Here’s a milder version of my Fire Canyon Grilled Steak Chili, made with poblano peppers. The preparation is much the same. The combination of two kinds of beans, done until just tender add a nice contrast to the simmered beef. A wonderful recipe well worth the time needed to prepare.
3 lbs. skirt, flank or Angus sirloin steak
Mike’s Flatiron Rub
fresh-squeezed lime juice
XV olive oil
2 tsp. liquid smoke
2 bulbs garlic
1 32oz. can whole peeled tomatoes
3 cups beef stock
1 cup strong black coffee
2 huge Spanish onions
3 large poblano peppers
3 jalapeno peppers
1/3 cup pure mild chimayo chili powder
1 tbs. ground Mexican oregano
1 tbs. chipotle powder
1 tbs. cayenne powder
2 tsp. salt, or to taste
2 tbs. ground cumin (toasted from seed)
1 cup dry pinto beans
1 cup dry black beans
2 tbs. masa harina (cornmeal) used as thickener
Mesquite wood chips and real charcoal
The night before: Wash and sort the pinto and black beans. Remove any debris. Soak in water for 24 hours.
Pound the steaks on both sides using a meat tenderizer (cover with saran wrap). Generously sprinkle the flatiron rub on both sides and work it in to the meat.
In a bowl, mix 2 cups lime juice and about a half cup olive oil. Add 5 cloves mashed garlic. Add 1 tsp. fresh ground black pepper. Add 1 tsp. liquid smoke. Mix well and pour into ziplock freezer bag. Add the steaks. Seal tight and double bag. Shake to ensure the steaks are evenly coated with the marinade. Marinate in your fridge for at least 24 hours.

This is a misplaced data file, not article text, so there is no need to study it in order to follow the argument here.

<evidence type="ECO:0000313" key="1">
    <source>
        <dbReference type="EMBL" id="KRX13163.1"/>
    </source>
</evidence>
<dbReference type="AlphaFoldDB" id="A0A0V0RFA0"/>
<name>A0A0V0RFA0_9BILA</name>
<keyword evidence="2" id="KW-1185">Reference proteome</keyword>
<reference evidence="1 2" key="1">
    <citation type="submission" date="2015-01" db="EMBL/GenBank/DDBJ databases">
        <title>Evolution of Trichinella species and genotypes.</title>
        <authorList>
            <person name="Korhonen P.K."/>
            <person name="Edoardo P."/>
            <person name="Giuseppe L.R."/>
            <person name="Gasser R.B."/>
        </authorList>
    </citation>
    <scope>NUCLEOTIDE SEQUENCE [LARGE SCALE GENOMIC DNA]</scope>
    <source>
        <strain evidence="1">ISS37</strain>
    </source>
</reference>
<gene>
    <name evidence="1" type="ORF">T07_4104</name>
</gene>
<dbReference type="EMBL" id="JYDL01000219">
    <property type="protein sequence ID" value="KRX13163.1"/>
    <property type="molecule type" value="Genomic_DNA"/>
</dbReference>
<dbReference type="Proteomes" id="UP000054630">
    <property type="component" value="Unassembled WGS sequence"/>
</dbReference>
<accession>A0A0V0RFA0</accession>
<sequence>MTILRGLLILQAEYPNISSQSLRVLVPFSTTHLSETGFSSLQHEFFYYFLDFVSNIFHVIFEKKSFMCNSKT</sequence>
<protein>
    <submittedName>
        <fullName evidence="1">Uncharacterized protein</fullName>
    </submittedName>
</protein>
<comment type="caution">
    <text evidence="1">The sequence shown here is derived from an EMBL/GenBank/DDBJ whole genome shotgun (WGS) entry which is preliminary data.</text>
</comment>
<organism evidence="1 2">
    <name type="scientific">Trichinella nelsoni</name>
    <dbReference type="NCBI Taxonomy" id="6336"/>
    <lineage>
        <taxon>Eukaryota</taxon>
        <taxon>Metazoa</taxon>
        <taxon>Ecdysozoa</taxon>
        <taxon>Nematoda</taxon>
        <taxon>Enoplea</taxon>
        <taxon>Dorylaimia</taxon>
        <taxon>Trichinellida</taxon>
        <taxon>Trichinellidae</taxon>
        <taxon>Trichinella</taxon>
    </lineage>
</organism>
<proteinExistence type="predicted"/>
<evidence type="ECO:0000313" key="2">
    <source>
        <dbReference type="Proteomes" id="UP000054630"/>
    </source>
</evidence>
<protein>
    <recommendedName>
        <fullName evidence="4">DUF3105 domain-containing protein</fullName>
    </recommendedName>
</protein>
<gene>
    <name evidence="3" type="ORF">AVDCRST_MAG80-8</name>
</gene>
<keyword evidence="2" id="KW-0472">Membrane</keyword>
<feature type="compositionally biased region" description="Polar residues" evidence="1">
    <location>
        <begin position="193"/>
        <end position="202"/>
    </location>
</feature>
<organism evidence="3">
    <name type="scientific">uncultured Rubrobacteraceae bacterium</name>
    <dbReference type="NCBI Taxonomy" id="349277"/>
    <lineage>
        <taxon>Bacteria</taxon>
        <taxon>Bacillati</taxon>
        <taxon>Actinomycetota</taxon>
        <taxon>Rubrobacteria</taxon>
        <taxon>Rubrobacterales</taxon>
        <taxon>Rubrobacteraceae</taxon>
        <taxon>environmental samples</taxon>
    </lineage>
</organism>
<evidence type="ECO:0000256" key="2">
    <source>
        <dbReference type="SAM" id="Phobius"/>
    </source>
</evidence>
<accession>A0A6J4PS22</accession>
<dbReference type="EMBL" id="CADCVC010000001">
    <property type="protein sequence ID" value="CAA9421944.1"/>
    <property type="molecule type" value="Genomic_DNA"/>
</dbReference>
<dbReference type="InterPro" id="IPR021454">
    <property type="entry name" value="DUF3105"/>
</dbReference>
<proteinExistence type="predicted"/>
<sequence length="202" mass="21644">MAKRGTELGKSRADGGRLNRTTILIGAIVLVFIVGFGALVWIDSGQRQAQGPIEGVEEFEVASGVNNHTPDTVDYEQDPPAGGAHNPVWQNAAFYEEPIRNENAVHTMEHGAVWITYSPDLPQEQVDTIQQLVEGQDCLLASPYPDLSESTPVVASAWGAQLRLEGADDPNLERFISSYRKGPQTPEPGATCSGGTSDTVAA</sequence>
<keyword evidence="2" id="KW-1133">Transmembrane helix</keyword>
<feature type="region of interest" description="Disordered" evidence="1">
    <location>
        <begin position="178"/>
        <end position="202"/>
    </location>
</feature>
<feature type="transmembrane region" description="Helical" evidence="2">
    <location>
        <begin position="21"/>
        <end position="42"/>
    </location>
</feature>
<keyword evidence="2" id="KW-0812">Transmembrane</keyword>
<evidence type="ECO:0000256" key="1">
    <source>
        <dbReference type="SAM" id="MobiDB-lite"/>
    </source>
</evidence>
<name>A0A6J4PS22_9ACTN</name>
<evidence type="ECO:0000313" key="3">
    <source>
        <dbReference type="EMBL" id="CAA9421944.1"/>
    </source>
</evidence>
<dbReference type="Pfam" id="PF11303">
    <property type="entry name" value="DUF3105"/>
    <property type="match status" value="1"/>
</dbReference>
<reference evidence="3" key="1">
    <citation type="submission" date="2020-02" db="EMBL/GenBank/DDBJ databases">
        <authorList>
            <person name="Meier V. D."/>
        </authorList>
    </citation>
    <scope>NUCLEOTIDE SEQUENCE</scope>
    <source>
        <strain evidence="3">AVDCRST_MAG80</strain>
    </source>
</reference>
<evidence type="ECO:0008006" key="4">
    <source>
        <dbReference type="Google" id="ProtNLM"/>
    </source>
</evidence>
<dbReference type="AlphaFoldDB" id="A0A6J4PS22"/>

When ready to start the chili, preheat a 22″ Weber grill with enough charcoal to cook the steaks over medium-high heat.
Prepare the mesquite chips for smoking by either soaking them in water for at least an hour -or- placing them in a sealed tinfoil pack (shiny side in) with holes poked in it.
While the grill is preheating, heat a 6-quart Dutch oven (cast-iron preferred) to medium and add the tomatoes, coffee and beef stock. Bring to a low simmer.
When the charcoal is white-hot add the mesquite chips to the coals. Cook the steaks quickly (a very hot, direct fire is essential) so they slightly char on each side. It’s fine if they are underdone, since they are going into the chili pot. Remove from the grill and set aside in a covered dish.
Peel and halve the onions and core the poblanos. Brush lightly with olive oil and place both on the grill over direct heat. Char lightly until the skin on the poblanos blisters. Rotate to ensure that they are evenly done, then remove from heat and place in a covered pan. The tough outer skin on the poblanos will blister off in about fifteen minutes. Rinse under cold water to remove the skin. Chop the onion and poblano in to 1/4″ pieces and add to the pot.
When cool, cut the steak into 1/2″ cubes and add to the pot. Increase the heat and bring to a slow boil.
Add 1 tsp. liquid smoke, the dry spices and 1 bulb peeled, minced garlic. Use the cayenne and chipotle powder to control the heat. (Toast the cumin on medium heat in a heavy pan until it just starts to smoke. Shake the pan to stir. Remove from heat and grind in a spice grinder or mortar. Do not burn it or it will taste bitter.)
Add the pinto and black beans. Add three seeded and chopped jalapenos.
Simmer for about three hours, stirring occasionally until the beans are tender, but not soft. You want a nice contrast to the texture of the beef. About halfway through, taste and correct the seasoning. (alright – we all know you’ll be tasting it more than that, but at least try to use some reservation.)
Masa harina may be used during the last fifteen minutes of cooking to thicken up the chili.